Worm Compost Benefits

Worm compost benefits are attained through biology, chemistry and microbiology. There is an amazing interplay of these sciences in producing this extraordinary soil amendment and plant nutrient.


Increases Soil Fertility
Humic acid stimulates plant growth, even in very low concentrations. It also stimulates development of micro flora populations in the soil (such as mycorrhizal fungi) which in turn, stimulate root growth. The soil profile on the right shows why it is so important to increase the humus. The deeper it is the more plant root development and increased ability for nutrient uptake.


Aids in Pest/Disease Resistance
Humus in worm compost withdraws toxins and harmful fungi and bacteria from the soil, giving plants the ability to fight off diseases such as powdery mildew and damping off (a common greenhouse problem).

Antibiotics, produced by certain bacteria, fungi, and actinomycetes, perform vital functions by inhibiting or killing certain microbe populations. During the decomposition of plant residues, antibiotics such as natural streptomycin, Terramycin, bacitracin, colicine, polymyxin, clavacin, and penicillin are produced. These antibiotics have a significant influence in plant-microorganism relationships and their presence is further ensured with the use of humus-rich vermicompost.


Regulates Plant Nutrients
The castings themselves have the ability to fix (or hold in suspension) heavy metals in organic waste. This prevents plants from absorbing more of these chemical compounds than they need. Humic acid in the compost is especially beneficial in freeing up nutrients in the soil so that they are made available to the plant as needed. For instance if an aluminum molecule is bound with a phosphorus molecule, humic acid detaches them making the phosphorus available for the plant.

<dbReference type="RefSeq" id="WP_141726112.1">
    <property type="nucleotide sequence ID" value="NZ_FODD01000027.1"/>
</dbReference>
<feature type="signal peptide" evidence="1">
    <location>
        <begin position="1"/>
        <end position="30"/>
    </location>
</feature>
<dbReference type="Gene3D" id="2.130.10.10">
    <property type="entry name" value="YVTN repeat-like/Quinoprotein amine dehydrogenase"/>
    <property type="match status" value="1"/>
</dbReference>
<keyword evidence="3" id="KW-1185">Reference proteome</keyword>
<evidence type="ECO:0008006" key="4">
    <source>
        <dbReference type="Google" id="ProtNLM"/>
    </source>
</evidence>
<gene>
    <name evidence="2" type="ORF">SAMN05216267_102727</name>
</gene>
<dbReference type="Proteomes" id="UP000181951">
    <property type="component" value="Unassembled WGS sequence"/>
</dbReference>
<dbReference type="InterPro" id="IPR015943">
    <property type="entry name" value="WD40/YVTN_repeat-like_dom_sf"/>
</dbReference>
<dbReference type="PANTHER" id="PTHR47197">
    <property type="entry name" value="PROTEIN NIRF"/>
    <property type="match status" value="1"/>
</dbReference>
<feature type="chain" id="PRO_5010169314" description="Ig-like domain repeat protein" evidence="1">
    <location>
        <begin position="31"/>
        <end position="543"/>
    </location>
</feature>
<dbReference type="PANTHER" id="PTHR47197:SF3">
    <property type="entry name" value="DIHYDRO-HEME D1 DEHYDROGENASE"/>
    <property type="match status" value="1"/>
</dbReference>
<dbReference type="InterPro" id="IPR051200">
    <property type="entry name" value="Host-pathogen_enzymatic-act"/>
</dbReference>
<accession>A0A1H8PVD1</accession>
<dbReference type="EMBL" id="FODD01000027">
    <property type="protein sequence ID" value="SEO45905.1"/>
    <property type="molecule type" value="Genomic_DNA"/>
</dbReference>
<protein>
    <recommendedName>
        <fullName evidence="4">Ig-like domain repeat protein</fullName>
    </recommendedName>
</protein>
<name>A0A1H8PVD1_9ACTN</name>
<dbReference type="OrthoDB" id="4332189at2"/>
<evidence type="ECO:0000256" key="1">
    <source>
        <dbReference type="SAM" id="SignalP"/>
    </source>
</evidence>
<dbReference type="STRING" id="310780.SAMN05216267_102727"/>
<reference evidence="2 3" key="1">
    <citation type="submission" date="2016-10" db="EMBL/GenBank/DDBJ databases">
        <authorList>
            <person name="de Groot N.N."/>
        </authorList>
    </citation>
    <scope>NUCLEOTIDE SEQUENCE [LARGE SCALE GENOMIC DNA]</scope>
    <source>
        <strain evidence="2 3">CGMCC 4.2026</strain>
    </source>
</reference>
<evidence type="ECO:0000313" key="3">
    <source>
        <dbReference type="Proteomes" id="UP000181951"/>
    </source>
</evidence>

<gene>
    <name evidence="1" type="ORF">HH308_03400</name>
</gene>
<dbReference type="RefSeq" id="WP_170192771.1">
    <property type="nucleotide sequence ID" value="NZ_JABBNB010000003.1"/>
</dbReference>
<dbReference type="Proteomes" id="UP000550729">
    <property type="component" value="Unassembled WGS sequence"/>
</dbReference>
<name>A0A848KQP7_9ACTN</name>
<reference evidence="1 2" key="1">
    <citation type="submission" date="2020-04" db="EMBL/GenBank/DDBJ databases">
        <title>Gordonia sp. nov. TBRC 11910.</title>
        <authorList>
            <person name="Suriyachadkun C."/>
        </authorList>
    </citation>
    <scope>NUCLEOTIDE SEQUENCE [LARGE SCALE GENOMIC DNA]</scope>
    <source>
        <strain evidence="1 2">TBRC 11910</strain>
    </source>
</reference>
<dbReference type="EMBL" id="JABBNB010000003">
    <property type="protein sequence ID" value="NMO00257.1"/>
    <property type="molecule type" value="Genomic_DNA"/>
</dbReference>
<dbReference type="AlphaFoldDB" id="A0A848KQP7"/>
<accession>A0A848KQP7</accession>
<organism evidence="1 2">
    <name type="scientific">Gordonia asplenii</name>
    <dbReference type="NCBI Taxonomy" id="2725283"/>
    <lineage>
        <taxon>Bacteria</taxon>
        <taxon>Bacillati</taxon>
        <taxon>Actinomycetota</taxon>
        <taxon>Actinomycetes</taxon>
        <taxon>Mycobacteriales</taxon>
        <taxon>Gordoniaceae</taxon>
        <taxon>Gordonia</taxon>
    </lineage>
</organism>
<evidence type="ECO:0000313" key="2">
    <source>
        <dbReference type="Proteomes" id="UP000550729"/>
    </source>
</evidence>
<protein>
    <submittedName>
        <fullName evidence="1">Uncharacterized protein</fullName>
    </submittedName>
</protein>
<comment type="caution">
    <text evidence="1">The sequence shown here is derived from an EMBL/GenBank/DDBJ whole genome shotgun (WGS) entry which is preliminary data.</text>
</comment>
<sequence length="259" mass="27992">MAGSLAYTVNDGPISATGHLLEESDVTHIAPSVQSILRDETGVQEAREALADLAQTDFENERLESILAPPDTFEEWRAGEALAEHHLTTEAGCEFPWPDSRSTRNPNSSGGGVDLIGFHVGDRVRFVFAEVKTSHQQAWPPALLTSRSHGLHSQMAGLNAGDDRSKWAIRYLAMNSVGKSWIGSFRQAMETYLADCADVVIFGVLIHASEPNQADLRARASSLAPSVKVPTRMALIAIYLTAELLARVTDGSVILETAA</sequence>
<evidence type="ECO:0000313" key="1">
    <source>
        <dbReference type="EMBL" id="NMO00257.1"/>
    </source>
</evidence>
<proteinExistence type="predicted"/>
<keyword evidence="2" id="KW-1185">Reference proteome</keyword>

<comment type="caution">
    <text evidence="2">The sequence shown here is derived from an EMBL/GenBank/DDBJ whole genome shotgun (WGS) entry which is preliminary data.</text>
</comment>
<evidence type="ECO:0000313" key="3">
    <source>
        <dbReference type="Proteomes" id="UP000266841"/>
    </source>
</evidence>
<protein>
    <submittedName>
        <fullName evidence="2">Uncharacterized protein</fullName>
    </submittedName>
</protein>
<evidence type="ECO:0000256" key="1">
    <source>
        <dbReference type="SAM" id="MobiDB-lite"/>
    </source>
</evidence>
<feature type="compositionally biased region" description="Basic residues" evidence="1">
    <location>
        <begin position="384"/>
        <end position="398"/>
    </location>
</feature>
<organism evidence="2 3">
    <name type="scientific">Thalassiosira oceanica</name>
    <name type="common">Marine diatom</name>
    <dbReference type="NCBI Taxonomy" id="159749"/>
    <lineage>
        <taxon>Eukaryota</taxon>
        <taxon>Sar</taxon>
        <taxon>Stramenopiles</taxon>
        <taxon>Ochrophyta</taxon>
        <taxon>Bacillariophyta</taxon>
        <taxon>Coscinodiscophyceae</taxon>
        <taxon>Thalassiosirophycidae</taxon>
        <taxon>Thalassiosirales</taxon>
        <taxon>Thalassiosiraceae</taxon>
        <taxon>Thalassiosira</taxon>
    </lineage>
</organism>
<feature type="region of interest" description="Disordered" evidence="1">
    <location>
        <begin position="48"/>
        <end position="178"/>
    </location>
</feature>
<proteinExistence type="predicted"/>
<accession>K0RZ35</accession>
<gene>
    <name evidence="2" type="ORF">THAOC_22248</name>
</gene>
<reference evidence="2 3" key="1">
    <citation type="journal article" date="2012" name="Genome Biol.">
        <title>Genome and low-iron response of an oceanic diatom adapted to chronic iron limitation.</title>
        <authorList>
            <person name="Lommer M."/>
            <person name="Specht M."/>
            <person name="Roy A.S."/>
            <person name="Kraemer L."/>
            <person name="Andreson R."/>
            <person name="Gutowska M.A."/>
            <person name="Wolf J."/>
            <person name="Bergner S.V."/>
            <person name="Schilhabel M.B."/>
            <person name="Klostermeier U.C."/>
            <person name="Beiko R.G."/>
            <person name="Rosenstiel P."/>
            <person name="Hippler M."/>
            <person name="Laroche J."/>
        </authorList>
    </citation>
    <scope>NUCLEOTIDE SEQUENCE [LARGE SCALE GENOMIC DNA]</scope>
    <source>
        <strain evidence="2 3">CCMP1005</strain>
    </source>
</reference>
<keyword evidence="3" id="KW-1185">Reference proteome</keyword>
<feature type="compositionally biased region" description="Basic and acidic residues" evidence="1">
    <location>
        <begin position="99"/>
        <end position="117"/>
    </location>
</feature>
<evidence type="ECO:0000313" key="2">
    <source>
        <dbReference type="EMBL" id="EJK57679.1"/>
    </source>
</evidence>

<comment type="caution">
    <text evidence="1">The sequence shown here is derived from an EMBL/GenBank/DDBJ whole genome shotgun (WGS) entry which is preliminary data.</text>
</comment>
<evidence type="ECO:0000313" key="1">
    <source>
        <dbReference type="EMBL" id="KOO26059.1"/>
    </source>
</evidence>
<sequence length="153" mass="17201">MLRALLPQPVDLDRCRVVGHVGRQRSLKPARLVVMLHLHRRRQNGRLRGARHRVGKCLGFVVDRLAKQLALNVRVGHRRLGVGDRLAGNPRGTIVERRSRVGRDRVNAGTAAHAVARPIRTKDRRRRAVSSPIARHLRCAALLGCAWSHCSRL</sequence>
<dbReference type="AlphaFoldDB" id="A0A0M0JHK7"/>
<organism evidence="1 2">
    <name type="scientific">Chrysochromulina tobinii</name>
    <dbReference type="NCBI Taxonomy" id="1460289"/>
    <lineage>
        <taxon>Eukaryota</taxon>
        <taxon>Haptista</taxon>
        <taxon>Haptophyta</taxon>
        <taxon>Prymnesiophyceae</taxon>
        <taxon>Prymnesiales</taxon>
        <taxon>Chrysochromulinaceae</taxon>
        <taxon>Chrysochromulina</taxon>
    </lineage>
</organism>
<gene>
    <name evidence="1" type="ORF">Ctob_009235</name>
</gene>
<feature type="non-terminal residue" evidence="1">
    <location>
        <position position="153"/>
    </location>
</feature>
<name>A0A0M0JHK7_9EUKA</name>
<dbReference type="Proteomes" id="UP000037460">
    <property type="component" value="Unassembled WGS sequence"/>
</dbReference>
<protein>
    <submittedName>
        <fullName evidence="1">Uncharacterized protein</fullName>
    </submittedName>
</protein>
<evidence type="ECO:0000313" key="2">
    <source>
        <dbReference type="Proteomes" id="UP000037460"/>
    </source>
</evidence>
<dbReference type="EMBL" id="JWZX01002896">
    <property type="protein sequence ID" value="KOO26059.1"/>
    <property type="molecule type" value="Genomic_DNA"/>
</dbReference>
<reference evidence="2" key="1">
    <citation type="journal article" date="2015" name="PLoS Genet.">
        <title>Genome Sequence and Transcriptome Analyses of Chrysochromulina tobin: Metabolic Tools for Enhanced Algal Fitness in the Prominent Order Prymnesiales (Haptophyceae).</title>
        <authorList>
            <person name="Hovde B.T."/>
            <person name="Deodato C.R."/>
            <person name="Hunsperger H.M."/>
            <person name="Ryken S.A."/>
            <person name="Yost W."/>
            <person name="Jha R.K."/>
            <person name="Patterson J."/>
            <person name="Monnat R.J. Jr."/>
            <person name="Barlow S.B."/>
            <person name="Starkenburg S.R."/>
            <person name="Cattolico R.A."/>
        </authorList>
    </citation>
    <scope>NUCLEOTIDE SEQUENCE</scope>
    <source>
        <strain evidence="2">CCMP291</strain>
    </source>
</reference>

Organic plant wastes usually have a carbon-nitrogen ratio of more than 20 to 1. Because of this ratio, the nitrogen is unavailable to plants and the soil around the organic waste becomes acidic. Worm compost reduces the acid-forming carbon in the soil and increases the nitrogen levels in a state that the plant can easily use.

This nitrogen uptake is slow, but continuous as opposed to chemical fertilizers that are quick-acting, leach out even faster and must be re-applied several times during the growing season.


Optimizes Soil Environment
Worm Castings act as a barrier to help plants grow in soil where the pH levels are too high or too low. They prevent extreme pH levels which would make it impossible for plants to absorb nutrients from the soil.

Humic acid in the compost stimulates microbial activity by adding to the microbe population and providing the native microbes with a carbon source for food.


Improves Soil Structure
Due to the structure of worm compost, it aids in loosening and aerating the soil so that more oxygen gets to the roots.

The compost castings form aggregates or mineral clusters that are held together by mucus from the worms which acts as a "glue". These aggregates combine in such a way that they can withstand water erosion and compaction; thus, they can remedy both sand and clay soils.

The ability of soil to retain water is increased by the use of vermicompost. Humus is hygroscopic; it can hold the equivalent of 80–90% of its weight in moisture and therefore increases the soil's capacity to withstand drought conditions(Caesar-Tonthat, T.C.,2002 and Olness, A., Archer, D., 2005)

As Janice Sitton explains in her article

"Vermiculture Gains Momentum", vermicomposting is not just another waste reduction methodology, or a way to make compost faster or more efficient—there seems to be a qualitative difference in the end product that results in better plant growth and decreased instances of disease.

She adds the example of the loss of 25% of grape vine plantings in the early 2000's. After a trial application rate of one cup of worm compost per plant, only two of 400 plants were lost at the vineyard located on the Worm Farm (at NCSU). An un-named Napa vineyard began using the compost on two acres of vines and had no vine loss.

"These kinds of anecdotes from vermicomposters themselves appear to be backed up by academic research. In fact, tests by Norman Arancon of the University of Hawaii suggest that application of worm compost showed significant and repeatable suppression of pythium, verticillium wilt, rhizoctonia solani, powdery mildew, plant parasitic nematodes, cabbage white caterpillars, cucumber beetles, tomato hornworms, mealy bugs, aphids and two-spotted spider mites' damage to a broad range of edible crops."

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